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The market summaries on this page are available in weekly, monthly, quarterly, and annual editions, and also include a video, multimedia version of the monthly, quarterly, and annual editions. Market summaries contain information on the Dow, S&P 500, NASDAQ, Russell 2000, Global Dow, Federal Funds interest rate, and 10-year Treasury yields, along with highlights of recent events important to the markets and future dates for key data releases.

Key Dates/Data Releases

2/27: Durable goods orders

2/28: GDP, international trade in goods, consumer confidence

03/1: Personal income and outlays, PMI Manufacturing Index, ISM Manufacturing Index

03/3: ISM Non-Manufacturing Index

Market Week: February 27, 2017

The Markets (as of market close February 24, 2017)

Most of the benchmark indexes listed here rallied by the close of the market last Friday to finish ahead for the week. The Dow led the way by marking its 11th consecutive day of positive gains, followed by the S&P 500, which has not experienced a daily swing of more than 1.0% since mid-December. Favorable corporate earnings reports and higher oil prices, which boosted energy stocks, helped drive the large-cap indexes upward. The Nasdaq barely finished in the black, while the Russell 2000 closed down by more than a quarter of a percent.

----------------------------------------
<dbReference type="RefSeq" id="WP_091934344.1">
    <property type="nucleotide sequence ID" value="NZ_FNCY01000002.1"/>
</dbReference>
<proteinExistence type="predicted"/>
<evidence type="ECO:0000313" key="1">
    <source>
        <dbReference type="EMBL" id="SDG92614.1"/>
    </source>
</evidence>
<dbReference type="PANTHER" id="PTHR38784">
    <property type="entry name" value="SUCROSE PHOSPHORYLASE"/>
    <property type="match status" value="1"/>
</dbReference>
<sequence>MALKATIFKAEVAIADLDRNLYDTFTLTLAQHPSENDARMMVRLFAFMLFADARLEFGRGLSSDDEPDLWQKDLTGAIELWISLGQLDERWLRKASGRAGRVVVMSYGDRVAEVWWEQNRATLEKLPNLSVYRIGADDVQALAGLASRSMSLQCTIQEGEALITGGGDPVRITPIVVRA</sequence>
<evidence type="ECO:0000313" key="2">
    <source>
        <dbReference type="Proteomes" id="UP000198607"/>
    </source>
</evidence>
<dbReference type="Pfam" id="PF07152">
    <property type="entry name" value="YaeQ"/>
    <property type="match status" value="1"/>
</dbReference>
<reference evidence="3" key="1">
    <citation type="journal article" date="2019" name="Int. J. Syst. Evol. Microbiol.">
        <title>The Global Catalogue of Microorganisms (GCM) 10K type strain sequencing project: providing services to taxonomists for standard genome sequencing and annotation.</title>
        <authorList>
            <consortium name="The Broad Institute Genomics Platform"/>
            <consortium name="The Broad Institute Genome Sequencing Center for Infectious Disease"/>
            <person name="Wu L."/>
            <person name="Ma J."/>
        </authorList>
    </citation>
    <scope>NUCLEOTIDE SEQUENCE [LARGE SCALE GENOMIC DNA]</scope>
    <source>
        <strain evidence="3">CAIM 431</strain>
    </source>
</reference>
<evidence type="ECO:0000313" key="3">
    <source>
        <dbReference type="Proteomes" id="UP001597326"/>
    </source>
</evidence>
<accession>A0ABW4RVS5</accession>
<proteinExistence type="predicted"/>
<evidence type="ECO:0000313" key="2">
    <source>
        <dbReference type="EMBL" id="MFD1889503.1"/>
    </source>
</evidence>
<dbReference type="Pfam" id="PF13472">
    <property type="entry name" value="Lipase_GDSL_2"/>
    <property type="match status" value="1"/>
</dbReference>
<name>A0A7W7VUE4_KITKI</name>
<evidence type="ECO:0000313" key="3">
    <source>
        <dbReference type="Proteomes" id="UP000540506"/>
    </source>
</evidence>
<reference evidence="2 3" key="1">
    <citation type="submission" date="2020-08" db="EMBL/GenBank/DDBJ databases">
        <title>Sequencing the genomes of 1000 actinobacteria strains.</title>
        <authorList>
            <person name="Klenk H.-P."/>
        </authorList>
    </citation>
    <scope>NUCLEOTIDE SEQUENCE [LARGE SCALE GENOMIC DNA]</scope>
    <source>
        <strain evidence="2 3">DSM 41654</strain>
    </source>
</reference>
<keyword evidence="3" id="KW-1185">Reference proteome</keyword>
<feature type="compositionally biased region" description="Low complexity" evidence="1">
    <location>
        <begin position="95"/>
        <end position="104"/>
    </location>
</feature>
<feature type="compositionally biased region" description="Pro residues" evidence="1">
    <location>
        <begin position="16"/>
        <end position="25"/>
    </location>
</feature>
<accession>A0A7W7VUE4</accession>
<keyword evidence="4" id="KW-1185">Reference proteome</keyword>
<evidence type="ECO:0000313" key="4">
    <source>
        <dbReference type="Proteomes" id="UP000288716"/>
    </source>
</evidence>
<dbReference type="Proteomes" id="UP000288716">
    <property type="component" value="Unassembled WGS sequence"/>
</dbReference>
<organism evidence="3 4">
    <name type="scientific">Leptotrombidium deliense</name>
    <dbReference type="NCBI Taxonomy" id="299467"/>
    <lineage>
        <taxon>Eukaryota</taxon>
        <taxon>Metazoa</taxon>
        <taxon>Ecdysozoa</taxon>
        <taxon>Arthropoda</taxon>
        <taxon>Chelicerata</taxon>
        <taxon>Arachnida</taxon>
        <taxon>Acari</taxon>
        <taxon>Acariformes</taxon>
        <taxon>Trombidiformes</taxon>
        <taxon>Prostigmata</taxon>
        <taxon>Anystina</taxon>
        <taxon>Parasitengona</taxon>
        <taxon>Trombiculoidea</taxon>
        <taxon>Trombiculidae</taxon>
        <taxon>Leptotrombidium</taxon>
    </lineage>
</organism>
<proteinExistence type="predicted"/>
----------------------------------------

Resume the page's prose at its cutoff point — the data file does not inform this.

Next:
The price of crude oil (WTI) rose, closing at $54.03 per barrel, up from the prior week's closing price of $53.37 per barrel. The price of gold (COMEX) increased, closing at $1,258.00 by late Friday afternoon, up from the prior week's price of $1,236.00. The national average retail regular gasoline price decreased to $2.302 per gallon on February 20, 2017, $0.005 less than the prior week's price but $0.572 more than a year ago.

Market/Index2016 ClosePrior WeekAs of 2/24Weekly ChangeYTD Change
DJIA19762.6020624.0520821.76 0.96% 5.36%
Nasdaq5383.125838.585845.310.12% 8.59%
S&P 5002238.832351.162367.340.69% 5.74%
Russell 20001357.131399.86 1394.52-0.38% 2.76%
Global Dow2528.212654.772660.040.20% 5.21%
Fed. Funds target rate0.50%-0.75%0.50%-0.75%0.50%-0.75%0 bps 0 bps
10-year Treasuries2.44%2.41%2.31% -10 bps -13 bps

Chart reflects price changes, not total return. Because it does not include dividends or splits, it should not be used to benchmark performance of specific investments.

Last Week's Headlines